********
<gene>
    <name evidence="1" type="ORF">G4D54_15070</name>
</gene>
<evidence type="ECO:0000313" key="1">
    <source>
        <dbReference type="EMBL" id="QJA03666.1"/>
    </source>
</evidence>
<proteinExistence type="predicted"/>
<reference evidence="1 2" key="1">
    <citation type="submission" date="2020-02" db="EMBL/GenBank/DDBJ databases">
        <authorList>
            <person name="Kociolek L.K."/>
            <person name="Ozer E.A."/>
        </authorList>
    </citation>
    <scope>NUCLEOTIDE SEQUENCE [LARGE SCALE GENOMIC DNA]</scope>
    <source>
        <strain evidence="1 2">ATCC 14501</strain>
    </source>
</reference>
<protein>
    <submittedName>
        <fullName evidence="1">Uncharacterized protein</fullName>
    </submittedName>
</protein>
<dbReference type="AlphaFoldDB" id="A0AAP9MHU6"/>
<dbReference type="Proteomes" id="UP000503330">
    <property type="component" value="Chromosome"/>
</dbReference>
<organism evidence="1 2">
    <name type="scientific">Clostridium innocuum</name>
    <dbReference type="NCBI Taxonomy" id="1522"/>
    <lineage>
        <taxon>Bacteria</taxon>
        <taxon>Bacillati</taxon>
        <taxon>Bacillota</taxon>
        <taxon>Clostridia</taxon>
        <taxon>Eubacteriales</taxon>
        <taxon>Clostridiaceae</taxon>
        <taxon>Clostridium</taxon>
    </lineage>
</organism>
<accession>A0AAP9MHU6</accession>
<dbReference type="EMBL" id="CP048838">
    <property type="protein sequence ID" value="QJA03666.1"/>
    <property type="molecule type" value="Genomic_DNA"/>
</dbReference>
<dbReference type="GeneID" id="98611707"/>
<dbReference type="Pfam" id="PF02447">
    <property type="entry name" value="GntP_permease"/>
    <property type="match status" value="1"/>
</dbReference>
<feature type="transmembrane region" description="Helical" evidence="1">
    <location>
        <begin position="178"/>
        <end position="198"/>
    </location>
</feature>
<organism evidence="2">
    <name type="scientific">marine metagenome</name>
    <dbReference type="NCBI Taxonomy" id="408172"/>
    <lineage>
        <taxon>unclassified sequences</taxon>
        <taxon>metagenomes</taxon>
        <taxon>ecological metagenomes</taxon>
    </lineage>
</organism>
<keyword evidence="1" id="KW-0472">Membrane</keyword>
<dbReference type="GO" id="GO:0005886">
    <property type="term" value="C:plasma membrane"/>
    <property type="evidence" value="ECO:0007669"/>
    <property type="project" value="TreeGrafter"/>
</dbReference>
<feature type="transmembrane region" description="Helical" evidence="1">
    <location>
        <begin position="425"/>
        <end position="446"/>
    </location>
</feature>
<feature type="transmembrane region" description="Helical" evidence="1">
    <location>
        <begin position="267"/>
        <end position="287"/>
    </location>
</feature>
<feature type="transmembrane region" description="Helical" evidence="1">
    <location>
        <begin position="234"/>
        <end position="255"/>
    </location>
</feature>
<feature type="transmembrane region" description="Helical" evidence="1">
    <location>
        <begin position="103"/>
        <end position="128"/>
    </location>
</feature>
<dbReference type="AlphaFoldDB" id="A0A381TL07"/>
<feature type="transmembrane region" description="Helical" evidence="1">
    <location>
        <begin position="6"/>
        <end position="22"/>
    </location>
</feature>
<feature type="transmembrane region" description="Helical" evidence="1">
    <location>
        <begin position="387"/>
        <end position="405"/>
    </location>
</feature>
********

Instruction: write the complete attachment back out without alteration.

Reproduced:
<gene>
    <name evidence="1" type="ORF">G4D54_15070</name>
</gene>
<evidence type="ECO:0000313" key="1">
    <source>
        <dbReference type="EMBL" id="QJA03666.1"/>
    </source>
</evidence>
<proteinExistence type="predicted"/>
<reference evidence="1 2" key="1">
    <citation type="submission" date="2020-02" db="EMBL/GenBank/DDBJ databases">
        <authorList>
            <person name="Kociolek L.K."/>
            <person name="Ozer E.A."/>
        </authorList>
    </citation>
    <scope>NUCLEOTIDE SEQUENCE [LARGE SCALE GENOMIC DNA]</scope>
    <source>
        <strain evidence="1 2">ATCC 14501</strain>
    </source>
</reference>
<protein>
    <submittedName>
        <fullName evidence="1">Uncharacterized protein</fullName>
    </submittedName>
</protein>
<dbReference type="AlphaFoldDB" id="A0AAP9MHU6"/>
<dbReference type="Proteomes" id="UP000503330">
    <property type="component" value="Chromosome"/>
</dbReference>
<organism evidence="1 2">
    <name type="scientific">Clostridium innocuum</name>
    <dbReference type="NCBI Taxonomy" id="1522"/>
    <lineage>
        <taxon>Bacteria</taxon>
        <taxon>Bacillati</taxon>
        <taxon>Bacillota</taxon>
        <taxon>Clostridia</taxon>
        <taxon>Eubacteriales</taxon>
        <taxon>Clostridiaceae</taxon>
        <taxon>Clostridium</taxon>
    </lineage>
</organism>
<accession>A0AAP9MHU6</accession>
<dbReference type="EMBL" id="CP048838">
    <property type="protein sequence ID" value="QJA03666.1"/>
    <property type="molecule type" value="Genomic_DNA"/>
</dbReference>
<dbReference type="GeneID" id="98611707"/>
<dbReference type="Pfam" id="PF02447">
    <property type="entry name" value="GntP_permease"/>
    <property type="match status" value="1"/>
</dbReference>
<feature type="transmembrane region" description="Helical" evidence="1">
    <location>
        <begin position="178"/>
        <end position="198"/>
    </location>
</feature>
<organism evidence="2">
    <name type="scientific">marine metagenome</name>
    <dbReference type="NCBI Taxonomy" id="408172"/>
    <lineage>
        <taxon>unclassified sequences</taxon>
        <taxon>metagenomes</taxon>
        <taxon>ecological metagenomes</taxon>
    </lineage>
</organism>
<keyword evidence="1" id="KW-0472">Membrane</keyword>
<dbReference type="GO" id="GO:0005886">
    <property type="term" value="C:plasma membrane"/>
    <property type="evidence" value="ECO:0007669"/>
    <property type="project" value="TreeGrafter"/>
</dbReference>
<feature type="transmembrane region" description="Helical" evidence="1">
    <location>
        <begin position="425"/>
        <end position="446"/>
    </location>
</feature>
<feature type="transmembrane region" description="Helical" evidence="1">
    <location>
        <begin position="267"/>
        <end position="287"/>
    </location>
</feature>
<feature type="transmembrane region" description="Helical" evidence="1">
    <location>
        <begin position="234"/>
        <end position="255"/>
    </location>
</feature>
<feature type="transmembrane region" description="Helical" evidence="1">
    <location>
        <begin position="103"/>
        <end position="128"/>
    </location>
</feature>
<dbReference type="AlphaFoldDB" id="A0A381TL07"/>
<feature type="transmembrane region" description="Helical" evidence="1">
    <location>
        <begin position="6"/>
        <end position="22"/>
    </location>
</feature>
<feature type="transmembrane region" description="Helical" evidence="1">
    <location>
        <begin position="387"/>
        <end position="405"/>
    </location>
</feature>